What MTV says about Google-YouTube marriage

"Amped-up" AdSense could be the way the search giant turns its $1.65 billion acquisition into something more than a headline-grabbing deal.

A recent Google collaboration with MTV Networks may have offered a window into what the combination of Google's online advertising network and YouTube's content will look like.

Google in August, in what Jennifer Feikin, Google's director of video and multimedia search partnerships, said at the time was the first, but not the last, syndication deal of its kind.

"It's an amped-up form of AdSense," Feikin said. "We really have high hopes for this test, and we will look to roll the model out to other content providers."

"There are certain types of advertisers that will not be willing to put their commercial in front of YouTube content."
--Emily Reilly, JupiterResearch analyst

While the search giant is staying mum about how exactly it plans to make money off the massive index of videos it's acquiring with YouTube, Google watchers are taking a hard look at the video projects Google has already tackled to gain insight into its plans. At stake, some argue, is the future of online video. If Google, with its wildly successful ad network, can find a way to "monetize" YouTube's viewership, it will point the way for other big Net video companies.

But if the Google-YouTube combo doesn't pan out, that failure could cool investors' fervor for online video, while adding Google to the notorious list of big companies that spent billions to acquire "eyeballs" instead of a revenue-generating company, and got burned in the process.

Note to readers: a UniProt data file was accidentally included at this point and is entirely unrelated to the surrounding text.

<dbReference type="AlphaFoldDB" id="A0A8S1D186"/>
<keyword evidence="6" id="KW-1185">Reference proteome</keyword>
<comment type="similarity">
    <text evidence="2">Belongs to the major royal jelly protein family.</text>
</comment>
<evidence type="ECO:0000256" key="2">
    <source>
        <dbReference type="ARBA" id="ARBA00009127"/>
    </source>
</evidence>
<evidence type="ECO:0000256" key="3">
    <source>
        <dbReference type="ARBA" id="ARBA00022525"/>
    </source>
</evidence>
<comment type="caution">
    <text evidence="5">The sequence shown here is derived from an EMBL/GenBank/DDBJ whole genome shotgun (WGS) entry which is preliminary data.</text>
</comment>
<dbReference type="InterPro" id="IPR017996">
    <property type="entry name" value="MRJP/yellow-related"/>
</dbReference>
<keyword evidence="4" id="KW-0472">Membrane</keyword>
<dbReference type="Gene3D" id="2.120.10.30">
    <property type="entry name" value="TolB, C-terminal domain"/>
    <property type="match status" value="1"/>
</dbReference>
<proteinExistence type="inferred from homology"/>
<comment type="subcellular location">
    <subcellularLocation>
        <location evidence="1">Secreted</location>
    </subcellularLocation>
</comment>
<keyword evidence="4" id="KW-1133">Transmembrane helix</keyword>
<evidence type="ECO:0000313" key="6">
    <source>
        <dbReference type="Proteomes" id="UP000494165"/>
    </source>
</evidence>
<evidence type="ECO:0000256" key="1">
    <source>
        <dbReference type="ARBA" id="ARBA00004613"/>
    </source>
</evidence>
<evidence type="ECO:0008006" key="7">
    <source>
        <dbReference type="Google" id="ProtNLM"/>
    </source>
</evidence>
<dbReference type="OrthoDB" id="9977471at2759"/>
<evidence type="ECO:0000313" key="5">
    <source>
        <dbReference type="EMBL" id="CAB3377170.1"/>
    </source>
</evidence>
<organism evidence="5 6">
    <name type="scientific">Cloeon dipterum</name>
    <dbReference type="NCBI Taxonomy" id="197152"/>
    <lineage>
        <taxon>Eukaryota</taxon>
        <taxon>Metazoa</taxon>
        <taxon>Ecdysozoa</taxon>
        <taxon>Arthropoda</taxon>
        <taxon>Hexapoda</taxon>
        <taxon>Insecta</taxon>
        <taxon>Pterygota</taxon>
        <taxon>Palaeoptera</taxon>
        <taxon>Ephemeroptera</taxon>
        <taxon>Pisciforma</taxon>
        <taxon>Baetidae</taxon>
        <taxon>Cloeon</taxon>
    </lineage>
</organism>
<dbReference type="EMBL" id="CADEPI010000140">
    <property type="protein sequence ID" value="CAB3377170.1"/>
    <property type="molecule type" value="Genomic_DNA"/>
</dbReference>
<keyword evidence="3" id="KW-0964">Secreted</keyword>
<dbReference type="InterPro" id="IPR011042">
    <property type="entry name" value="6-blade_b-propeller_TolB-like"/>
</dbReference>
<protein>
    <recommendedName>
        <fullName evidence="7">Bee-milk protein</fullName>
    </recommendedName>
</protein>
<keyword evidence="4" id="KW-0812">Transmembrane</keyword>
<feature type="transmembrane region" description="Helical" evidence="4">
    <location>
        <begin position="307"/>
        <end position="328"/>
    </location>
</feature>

"YouTube didn't put ads in front of their videos yet for several reasons--namely consumers are turned off by the idea and advertisers are wary of the content," said Emily Reilly, an analyst at JupiterResearch. "Google will have to solve those issues. What may occur instead of that is Google will use something like AdSense contextual ads that rotate through the page but with no in-screen pre-roll (before videos)."

"Advertisers don't have the ability to effectively target ads," Reilly added. "Google will have to solve that too."

For the two-month test with MTV, Google licensed content from the music network and distributed it over select AdSense Web sites, said Google spokeswoman Jennifer Hakes. The video clips had video ads inserted and were targeted to the Web site's subject matter. For example, content from MTV's Nickelodeon programming aimed at children was shown on a site dealing with baby names, she said. The ad revenue was divided between the publisher Web site, Google and MTV.

Hakes said she couldn't say whether the test would serve as a model for the combined Google-YouTube effort. "We're exploring ways to integrate" Google's ad technology and YouTube's content, she said. "We're not ruling anything out."

In another two-month test that took place this summer, Google offered Google Video users the ability to watch an ad instead of paying for some premium content. The ads were shown after the video played, in what is called "post-roll" format, and banner ads were also displayed.

Outside of those tests, Google seems to be sticking with display advertising that appears alongside the content on its Google Video site. YouTube is using display ads too, mostly out of deference to its audience, which likely would be annoyed at having to watch ads before seeing the videos, experts said.

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